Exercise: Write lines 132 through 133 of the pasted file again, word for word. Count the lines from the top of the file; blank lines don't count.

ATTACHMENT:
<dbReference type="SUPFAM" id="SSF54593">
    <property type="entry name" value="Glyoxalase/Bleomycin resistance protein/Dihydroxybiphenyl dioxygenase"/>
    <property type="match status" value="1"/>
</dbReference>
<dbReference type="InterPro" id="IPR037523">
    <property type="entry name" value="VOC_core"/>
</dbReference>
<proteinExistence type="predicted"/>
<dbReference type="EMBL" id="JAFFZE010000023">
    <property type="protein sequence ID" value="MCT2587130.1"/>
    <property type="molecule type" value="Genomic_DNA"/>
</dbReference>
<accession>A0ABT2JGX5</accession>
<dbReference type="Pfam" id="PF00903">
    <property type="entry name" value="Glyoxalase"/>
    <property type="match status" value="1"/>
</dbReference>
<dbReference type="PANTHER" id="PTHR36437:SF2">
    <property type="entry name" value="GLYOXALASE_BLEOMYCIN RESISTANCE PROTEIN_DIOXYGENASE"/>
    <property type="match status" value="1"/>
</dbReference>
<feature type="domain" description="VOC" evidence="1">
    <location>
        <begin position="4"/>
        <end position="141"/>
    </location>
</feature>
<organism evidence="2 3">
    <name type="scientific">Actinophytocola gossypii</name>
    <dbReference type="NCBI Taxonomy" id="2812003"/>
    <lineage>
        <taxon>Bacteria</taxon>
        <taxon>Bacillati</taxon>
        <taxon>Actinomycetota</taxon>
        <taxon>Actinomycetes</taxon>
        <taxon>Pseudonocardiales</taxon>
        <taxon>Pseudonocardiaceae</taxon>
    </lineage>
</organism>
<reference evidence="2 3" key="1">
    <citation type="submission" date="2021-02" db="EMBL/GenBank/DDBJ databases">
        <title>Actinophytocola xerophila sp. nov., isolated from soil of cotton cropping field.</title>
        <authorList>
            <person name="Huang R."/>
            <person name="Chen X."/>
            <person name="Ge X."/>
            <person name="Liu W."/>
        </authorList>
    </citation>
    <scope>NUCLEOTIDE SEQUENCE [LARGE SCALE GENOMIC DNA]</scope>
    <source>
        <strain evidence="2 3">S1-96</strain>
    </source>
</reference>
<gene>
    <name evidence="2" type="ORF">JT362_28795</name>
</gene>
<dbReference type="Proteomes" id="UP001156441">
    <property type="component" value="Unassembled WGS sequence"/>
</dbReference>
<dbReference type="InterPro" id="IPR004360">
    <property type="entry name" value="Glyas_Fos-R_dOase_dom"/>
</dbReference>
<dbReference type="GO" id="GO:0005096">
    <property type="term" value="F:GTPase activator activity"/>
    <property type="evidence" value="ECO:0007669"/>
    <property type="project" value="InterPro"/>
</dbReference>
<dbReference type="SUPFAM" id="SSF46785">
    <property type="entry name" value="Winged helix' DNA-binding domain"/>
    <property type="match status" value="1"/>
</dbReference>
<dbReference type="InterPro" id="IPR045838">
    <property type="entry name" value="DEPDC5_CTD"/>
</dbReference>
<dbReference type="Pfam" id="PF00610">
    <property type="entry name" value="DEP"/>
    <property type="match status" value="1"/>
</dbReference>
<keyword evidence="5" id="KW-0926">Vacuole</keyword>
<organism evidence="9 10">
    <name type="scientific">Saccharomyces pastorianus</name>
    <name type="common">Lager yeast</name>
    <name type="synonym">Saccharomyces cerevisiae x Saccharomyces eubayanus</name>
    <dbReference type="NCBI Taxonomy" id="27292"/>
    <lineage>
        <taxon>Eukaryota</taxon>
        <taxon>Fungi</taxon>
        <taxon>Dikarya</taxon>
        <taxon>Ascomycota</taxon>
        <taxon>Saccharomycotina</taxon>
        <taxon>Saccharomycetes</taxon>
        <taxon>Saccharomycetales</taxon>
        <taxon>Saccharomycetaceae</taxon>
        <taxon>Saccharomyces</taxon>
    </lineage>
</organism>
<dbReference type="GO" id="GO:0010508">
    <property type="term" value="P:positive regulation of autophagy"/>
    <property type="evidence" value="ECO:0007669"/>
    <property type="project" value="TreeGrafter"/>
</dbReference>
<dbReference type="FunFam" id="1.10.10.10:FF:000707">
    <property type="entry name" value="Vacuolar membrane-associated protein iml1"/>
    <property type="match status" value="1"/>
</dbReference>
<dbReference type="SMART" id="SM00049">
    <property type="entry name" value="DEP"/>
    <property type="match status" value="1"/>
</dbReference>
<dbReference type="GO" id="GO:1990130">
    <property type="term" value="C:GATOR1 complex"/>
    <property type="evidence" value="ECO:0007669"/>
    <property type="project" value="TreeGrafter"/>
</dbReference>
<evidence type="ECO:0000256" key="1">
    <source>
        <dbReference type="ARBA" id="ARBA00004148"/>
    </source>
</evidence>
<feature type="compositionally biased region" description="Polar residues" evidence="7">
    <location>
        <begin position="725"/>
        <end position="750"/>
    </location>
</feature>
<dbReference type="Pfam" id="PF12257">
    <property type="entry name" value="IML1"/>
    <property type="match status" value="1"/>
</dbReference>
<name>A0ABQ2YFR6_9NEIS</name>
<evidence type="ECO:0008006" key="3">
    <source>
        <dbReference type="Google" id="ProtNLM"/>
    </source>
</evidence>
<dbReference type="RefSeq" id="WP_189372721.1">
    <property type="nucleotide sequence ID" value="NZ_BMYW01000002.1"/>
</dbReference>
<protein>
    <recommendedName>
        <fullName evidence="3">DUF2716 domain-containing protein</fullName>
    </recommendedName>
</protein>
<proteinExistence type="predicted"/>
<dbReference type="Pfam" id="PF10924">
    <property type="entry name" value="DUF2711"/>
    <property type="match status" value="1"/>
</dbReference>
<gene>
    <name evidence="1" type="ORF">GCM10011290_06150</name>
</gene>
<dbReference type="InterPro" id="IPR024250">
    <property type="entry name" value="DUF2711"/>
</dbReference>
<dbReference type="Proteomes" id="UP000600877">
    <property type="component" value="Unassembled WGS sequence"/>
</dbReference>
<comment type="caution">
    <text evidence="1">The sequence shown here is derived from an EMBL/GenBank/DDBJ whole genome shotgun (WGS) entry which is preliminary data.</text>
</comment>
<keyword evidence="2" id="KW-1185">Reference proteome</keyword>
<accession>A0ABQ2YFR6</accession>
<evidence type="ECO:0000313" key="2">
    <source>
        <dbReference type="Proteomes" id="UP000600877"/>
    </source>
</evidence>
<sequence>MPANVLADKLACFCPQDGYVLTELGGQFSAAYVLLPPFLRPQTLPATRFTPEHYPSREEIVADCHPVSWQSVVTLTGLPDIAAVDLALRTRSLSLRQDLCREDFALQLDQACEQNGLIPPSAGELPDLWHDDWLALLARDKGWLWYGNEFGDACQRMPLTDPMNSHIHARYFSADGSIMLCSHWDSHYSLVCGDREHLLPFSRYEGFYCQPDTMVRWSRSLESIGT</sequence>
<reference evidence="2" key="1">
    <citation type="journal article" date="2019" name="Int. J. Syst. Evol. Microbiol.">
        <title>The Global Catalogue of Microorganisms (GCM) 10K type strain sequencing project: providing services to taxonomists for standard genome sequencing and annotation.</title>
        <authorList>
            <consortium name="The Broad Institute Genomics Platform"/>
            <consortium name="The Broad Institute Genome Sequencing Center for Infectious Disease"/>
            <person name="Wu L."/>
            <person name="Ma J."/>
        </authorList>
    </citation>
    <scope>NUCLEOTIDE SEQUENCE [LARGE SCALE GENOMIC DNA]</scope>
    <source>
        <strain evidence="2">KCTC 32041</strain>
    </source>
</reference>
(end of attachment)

<evidence type="ECO:0008006" key="3">
    <source>